Supervisors Scrutinizing Transit Deal

By Michael Laris
Washington Post Staff Writer
Thursday, May 3, 2007

Loudoun County supervisors on Tuesday discussed a possible legal challenge to the regional transportation package approved last month by the General Assembly, and they instructed the county attorney to research their options.

Some supervisors voiced hostility toward the transportation spending package, saying some of its provisions should be deemed unconstitutional. Others said they were simply hoping to get a clear rundown of the legal issues before deciding whether to support launching a legal fight.

At issue is who has the power to tax Loudoun residents.

The state law could generate $400 million a year, through taxes and fees in Northern Virginia, for road and transit improvements in the region. The taxes and fees would not be imposed by state or local governments but by a previously little-known body called the Northern Virginia Transportation Authority.

The authority is made up of a local elected official from each of the nine Northern Virginia jurisdictions, including Loudoun Board of Supervisors Chairman Scott K. York (I-At Large); two members appointed by the House of Delegates; one appointed by the Senate; and two appointed by the governor. The legislation allows them to increase a handful of fees and taxes, including vehicle registration and inspection fees and hotel and rental car taxes.

Some Loudoun supervisors said Tuesday that Virginia's constitution gives such taxing power only to local governments.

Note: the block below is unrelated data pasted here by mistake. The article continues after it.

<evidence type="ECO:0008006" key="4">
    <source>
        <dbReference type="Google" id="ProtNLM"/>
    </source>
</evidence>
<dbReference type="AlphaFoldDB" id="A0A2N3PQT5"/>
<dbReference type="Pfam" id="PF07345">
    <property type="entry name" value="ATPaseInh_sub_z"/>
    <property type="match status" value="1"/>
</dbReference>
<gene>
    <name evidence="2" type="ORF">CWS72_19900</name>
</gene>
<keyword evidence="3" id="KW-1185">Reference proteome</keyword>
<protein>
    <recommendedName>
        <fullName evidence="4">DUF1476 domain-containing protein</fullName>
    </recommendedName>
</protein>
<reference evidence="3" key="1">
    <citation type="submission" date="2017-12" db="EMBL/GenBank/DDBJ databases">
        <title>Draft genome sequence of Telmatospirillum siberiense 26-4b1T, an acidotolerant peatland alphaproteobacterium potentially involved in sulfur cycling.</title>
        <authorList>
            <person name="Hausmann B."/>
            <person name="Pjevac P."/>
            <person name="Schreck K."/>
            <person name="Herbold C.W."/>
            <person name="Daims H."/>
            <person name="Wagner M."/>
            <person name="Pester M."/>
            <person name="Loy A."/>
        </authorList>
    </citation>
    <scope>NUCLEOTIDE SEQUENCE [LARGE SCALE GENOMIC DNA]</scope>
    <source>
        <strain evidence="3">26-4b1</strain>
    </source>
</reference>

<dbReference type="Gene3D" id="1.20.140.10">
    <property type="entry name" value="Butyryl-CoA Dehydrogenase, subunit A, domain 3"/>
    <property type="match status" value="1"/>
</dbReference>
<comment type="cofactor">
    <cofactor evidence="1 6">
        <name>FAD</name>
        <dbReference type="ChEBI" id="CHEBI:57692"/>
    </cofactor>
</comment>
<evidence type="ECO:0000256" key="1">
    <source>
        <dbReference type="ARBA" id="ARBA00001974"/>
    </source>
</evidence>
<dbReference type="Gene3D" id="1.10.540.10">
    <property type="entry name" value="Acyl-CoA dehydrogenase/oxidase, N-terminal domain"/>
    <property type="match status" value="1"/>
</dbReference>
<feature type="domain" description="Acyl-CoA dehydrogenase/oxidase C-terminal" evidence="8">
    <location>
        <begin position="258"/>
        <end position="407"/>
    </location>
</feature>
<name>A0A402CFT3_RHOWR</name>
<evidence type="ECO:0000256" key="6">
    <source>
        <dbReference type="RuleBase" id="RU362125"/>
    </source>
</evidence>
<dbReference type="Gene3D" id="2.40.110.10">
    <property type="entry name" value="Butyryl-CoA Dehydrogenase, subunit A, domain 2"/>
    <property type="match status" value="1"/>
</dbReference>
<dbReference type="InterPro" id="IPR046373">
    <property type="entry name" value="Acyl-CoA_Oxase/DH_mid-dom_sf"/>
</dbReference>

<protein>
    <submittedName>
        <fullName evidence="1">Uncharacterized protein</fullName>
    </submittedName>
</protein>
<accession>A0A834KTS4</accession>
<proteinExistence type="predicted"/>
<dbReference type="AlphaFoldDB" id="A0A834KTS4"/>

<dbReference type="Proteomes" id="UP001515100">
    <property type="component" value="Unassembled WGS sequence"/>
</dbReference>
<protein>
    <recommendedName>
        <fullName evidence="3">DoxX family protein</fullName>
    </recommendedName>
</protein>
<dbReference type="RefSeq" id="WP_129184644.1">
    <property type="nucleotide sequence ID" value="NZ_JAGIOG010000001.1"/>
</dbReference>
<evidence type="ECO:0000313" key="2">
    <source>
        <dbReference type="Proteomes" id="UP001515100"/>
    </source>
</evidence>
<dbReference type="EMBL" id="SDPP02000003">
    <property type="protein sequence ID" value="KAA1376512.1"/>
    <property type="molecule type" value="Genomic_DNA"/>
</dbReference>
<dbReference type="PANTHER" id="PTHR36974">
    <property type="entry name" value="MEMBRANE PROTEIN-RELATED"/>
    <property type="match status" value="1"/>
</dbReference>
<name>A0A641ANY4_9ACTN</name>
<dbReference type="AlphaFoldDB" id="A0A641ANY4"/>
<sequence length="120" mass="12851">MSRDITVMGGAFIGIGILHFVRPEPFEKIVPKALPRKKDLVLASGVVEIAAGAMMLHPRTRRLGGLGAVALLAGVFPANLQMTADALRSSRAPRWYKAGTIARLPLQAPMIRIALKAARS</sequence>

"I do not believe that this [the regional authority] is a legal, elected body . . . and they should not have taxing authority. It should be either Richmond, or the locality, or a combination thereof," said Supervisor Lori Waters (R-Broad Run).

Supervisor Mick Staton Jr. (R-Sugarland Run), who raised Tuesday's motion, said the issue had sparked a "constitutional crisis."

"I don't care if you like the idea or oppose the idea" of raising taxes and fees for transportation, Staton said. "In my opinion, this violates the constitution of Virginia. It is our duty to stand up and defend that constitution."

Staton argued that local taxes can be levied only by local governments and that members of the regional authority "are not elected. They are appointed, and as appointees, they are unaccountable to the public."

Under the law, any tax or fee increase must be approved by two-thirds of all authority members and by two-thirds of the nine local government members. Also, the local government members voting in favor must represent two-thirds of the population of member jurisdictions.

York, who was elected countywide in Loudoun, has said he would probably vote to approve the new fees and taxes if the legal issues on taxing power were resolved. He said a large infusion of new cash was needed to begin to address transportation snarls in the county and region.

York said Tuesday that he wanted to know "if what is being done is illegal" and "what is the avenue to challenge it." He asked County Attorney John R. Roberts to respond to the board by June 5. York said he would want any legal challenge to be on an accelerated timetable so that state legislators who passed the plan could be held accountable to voters depending on the outcome of the challenge.

"There is probably room here for challenge, but we need to have it right before we make that move," said Supervisor James Burton (I-Blue Ridge). "I would not want to rush into it just for headlines."

The office of Virginia Attorney General Robert F. McDonnell has noted, in response to a query from Del. Robert G. Marshall (R-Prince William), that such a challenge would face a high legal hurdle, in part because "Virginia's laws are presumed to be constitutional. The Supreme Court of Virginia has concluded that 'reasonable doubt as to the constitutionality of a legislative enactment must be resolved in favor of its validity.' "


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